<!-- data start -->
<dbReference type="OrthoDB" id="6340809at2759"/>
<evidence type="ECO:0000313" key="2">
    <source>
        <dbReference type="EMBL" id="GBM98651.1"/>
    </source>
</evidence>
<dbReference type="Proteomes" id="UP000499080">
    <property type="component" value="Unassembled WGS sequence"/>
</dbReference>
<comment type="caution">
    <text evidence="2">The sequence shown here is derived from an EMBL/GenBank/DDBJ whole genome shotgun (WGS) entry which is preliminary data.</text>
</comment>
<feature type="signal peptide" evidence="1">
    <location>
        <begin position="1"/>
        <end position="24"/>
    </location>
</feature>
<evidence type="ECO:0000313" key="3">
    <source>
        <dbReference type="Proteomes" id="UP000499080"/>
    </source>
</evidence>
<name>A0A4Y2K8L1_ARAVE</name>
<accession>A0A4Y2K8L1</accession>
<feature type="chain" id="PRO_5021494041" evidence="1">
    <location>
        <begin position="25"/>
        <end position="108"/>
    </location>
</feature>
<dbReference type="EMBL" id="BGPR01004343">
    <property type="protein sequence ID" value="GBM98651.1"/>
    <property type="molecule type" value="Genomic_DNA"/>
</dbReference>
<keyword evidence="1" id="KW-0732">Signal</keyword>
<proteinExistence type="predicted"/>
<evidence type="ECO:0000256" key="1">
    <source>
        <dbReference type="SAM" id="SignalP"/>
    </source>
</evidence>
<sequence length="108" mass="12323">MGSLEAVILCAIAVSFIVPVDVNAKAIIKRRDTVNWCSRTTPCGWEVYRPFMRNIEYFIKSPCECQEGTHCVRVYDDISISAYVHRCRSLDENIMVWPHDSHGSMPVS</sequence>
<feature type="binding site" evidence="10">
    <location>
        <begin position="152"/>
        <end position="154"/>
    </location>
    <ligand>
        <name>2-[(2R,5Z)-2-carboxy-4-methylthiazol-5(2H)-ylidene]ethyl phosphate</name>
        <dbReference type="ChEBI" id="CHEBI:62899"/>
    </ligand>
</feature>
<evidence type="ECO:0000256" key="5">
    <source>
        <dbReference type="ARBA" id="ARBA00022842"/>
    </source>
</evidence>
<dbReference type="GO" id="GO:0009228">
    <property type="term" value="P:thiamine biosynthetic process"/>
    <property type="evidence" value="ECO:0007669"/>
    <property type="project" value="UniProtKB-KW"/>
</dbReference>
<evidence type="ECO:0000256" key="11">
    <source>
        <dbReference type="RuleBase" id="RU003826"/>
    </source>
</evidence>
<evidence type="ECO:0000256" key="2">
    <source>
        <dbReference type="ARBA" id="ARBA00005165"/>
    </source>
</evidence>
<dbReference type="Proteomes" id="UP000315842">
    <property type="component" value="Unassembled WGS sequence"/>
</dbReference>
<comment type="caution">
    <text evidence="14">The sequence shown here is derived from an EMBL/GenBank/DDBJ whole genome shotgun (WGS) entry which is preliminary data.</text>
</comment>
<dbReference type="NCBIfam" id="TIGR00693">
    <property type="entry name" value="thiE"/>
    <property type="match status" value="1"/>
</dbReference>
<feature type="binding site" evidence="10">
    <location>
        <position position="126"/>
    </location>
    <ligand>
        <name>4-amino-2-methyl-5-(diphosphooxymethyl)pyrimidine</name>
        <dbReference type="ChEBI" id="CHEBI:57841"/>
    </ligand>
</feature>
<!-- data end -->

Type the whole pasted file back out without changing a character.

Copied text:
<dbReference type="OrthoDB" id="6340809at2759"/>
<evidence type="ECO:0000313" key="2">
    <source>
        <dbReference type="EMBL" id="GBM98651.1"/>
    </source>
</evidence>
<dbReference type="Proteomes" id="UP000499080">
    <property type="component" value="Unassembled WGS sequence"/>
</dbReference>
<comment type="caution">
    <text evidence="2">The sequence shown here is derived from an EMBL/GenBank/DDBJ whole genome shotgun (WGS) entry which is preliminary data.</text>
</comment>
<feature type="signal peptide" evidence="1">
    <location>
        <begin position="1"/>
        <end position="24"/>
    </location>
</feature>
<evidence type="ECO:0000313" key="3">
    <source>
        <dbReference type="Proteomes" id="UP000499080"/>
    </source>
</evidence>
<name>A0A4Y2K8L1_ARAVE</name>
<accession>A0A4Y2K8L1</accession>
<feature type="chain" id="PRO_5021494041" evidence="1">
    <location>
        <begin position="25"/>
        <end position="108"/>
    </location>
</feature>
<dbReference type="EMBL" id="BGPR01004343">
    <property type="protein sequence ID" value="GBM98651.1"/>
    <property type="molecule type" value="Genomic_DNA"/>
</dbReference>
<keyword evidence="1" id="KW-0732">Signal</keyword>
<proteinExistence type="predicted"/>
<evidence type="ECO:0000256" key="1">
    <source>
        <dbReference type="SAM" id="SignalP"/>
    </source>
</evidence>
<sequence length="108" mass="12323">MGSLEAVILCAIAVSFIVPVDVNAKAIIKRRDTVNWCSRTTPCGWEVYRPFMRNIEYFIKSPCECQEGTHCVRVYDDISISAYVHRCRSLDENIMVWPHDSHGSMPVS</sequence>
<feature type="binding site" evidence="10">
    <location>
        <begin position="152"/>
        <end position="154"/>
    </location>
    <ligand>
        <name>2-[(2R,5Z)-2-carboxy-4-methylthiazol-5(2H)-ylidene]ethyl phosphate</name>
        <dbReference type="ChEBI" id="CHEBI:62899"/>
    </ligand>
</feature>
<evidence type="ECO:0000256" key="5">
    <source>
        <dbReference type="ARBA" id="ARBA00022842"/>
    </source>
</evidence>
<dbReference type="GO" id="GO:0009228">
    <property type="term" value="P:thiamine biosynthetic process"/>
    <property type="evidence" value="ECO:0007669"/>
    <property type="project" value="UniProtKB-KW"/>
</dbReference>
<evidence type="ECO:0000256" key="11">
    <source>
        <dbReference type="RuleBase" id="RU003826"/>
    </source>
</evidence>
<evidence type="ECO:0000256" key="2">
    <source>
        <dbReference type="ARBA" id="ARBA00005165"/>
    </source>
</evidence>
<dbReference type="Proteomes" id="UP000315842">
    <property type="component" value="Unassembled WGS sequence"/>
</dbReference>
<comment type="caution">
    <text evidence="14">The sequence shown here is derived from an EMBL/GenBank/DDBJ whole genome shotgun (WGS) entry which is preliminary data.</text>
</comment>
<dbReference type="NCBIfam" id="TIGR00693">
    <property type="entry name" value="thiE"/>
    <property type="match status" value="1"/>
</dbReference>
<feature type="binding site" evidence="10">
    <location>
        <position position="126"/>
    </location>
    <ligand>
        <name>4-amino-2-methyl-5-(diphosphooxymethyl)pyrimidine</name>
        <dbReference type="ChEBI" id="CHEBI:57841"/>
    </ligand>
</feature>